Why you should manually plan your day
Lately I have been trying to eat better, or at least be aware of what I have been eating. I know the basics, eat real food, eat slowly, etc. I was challenged to start tracking my food and target a 40/30/30 ratio of carbs, fats, proteins. Fortunately there are many great food tracking apps. I went with MyFitnessPal because they have a pretty robust database of food that I can easily scan. But after a week of relentlessly scanning every ingredient, I was no closer to understanding what I was eating, and being able to use that understanding to change my behavior.
But why! Seriously, why? MyFitnessPal gave me all the data I needed, and presented it in a way that it is very easy to comprehend.
To answer that question, I need highlight a portion of Charles Duhigg’s great book Smarter Faster Better where he makes interesting observations on our ability to ‘absorb data’. Duhigg reports on teachers who were using cutting edge technology designed to support struggling students. At one point the system broke, and teachers had to manually transcribe the data onto index cards and they drew charts on butcher paper.
Rather than receiving information, teachers were forced to engage with it. The initiative worked because instead of passively absorbing data, teachers made it disfluent, harder to process at first, but sticker once understood.
Back to my question. I had all the data I needed, why was it not leading to comprehension?
It was because I was merely looking at information, but not really understanding what it means. Something really interesting happened when I used Notion to track my meals. I took the same data available to me in MyFitnessPal, but manually entered it in Notion, and built a few basic formulas to summarize and score my eating.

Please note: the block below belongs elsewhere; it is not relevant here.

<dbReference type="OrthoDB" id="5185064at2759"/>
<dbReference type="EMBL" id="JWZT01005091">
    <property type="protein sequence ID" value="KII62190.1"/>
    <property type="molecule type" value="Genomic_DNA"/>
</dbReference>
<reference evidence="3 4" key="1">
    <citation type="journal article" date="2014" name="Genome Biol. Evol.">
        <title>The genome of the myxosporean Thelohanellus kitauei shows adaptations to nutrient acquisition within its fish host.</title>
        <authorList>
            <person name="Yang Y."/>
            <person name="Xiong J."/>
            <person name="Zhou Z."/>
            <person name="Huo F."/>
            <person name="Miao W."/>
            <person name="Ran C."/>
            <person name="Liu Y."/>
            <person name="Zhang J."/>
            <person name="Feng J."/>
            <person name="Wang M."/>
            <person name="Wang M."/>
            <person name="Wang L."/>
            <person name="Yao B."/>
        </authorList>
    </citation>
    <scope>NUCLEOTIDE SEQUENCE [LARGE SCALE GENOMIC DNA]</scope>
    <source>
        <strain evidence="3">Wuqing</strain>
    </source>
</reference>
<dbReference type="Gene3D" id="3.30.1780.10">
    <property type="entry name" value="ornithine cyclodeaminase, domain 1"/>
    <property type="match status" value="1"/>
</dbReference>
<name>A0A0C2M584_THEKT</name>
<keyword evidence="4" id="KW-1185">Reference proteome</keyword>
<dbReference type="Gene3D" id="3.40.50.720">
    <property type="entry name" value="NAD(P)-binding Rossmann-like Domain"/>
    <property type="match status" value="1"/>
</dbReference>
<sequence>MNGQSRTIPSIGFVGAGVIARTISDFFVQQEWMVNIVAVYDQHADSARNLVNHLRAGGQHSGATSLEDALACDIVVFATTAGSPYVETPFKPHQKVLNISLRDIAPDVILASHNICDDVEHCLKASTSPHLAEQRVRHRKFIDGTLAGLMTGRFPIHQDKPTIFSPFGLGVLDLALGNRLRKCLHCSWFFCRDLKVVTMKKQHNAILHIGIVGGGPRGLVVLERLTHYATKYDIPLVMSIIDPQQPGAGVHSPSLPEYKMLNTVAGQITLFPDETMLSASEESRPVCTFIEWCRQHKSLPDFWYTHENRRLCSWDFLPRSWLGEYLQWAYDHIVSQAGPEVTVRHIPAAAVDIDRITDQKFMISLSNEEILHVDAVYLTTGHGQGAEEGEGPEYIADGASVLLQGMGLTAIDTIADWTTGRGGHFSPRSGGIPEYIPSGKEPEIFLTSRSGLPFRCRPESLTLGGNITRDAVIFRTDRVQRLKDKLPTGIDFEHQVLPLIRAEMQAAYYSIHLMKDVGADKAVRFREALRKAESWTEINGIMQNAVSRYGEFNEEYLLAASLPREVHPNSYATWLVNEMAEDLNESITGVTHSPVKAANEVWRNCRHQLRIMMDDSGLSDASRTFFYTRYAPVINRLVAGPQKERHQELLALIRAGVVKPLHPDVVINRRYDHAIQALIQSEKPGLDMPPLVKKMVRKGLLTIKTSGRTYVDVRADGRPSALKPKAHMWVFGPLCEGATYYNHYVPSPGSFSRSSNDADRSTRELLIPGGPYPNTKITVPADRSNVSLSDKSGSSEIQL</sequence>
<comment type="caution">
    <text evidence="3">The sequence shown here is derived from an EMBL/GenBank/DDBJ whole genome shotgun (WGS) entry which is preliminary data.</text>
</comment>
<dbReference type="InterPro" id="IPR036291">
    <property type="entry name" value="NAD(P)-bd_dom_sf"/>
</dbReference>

It was the act of figuring out how I would need to represent this information in Notion, and which variables I would need to build formulas that unlocked my understanding. I was largely looking at the same data, but with an entirely new and more mature comprehension.
Sorry, I thought this article was about productivity calendars, not food.
So many apps aggregate your calendars and use ‘AI and machine learning’ to optimize your day. In some scenarios that’s great. But I suspect that kind of messaging suggests that some new technology is going to magically make you more productive.
But I want to own my day. You better understand the value of money when you hand over physical dollar bills (remember those) than you do swiping a credit card. In the same way, you value and better understand your time when you manually build your day.
That is the whole reason why I created HeyToday, a simple productivity calendar.
I was great at organizing what I want to accomplish, but terrible at actually getting the right things done. I tried using pen and paper, my Google calendar, and while those options may work for many people, I needed something a little more. I needed a tool to help me plan and visualize my day, helping me see what I can accomplish and when. Just like moving a task from your brain to a to do list gives you peace of mind, so does having a visual representation of what you can accomplish in a day.
- P.S. No reoccurring payments to keep using Hey Today ?. Pay one time and it is yours foeva’eva.
- P.P.S. It also pretty cheap (I may be a little biased though ?)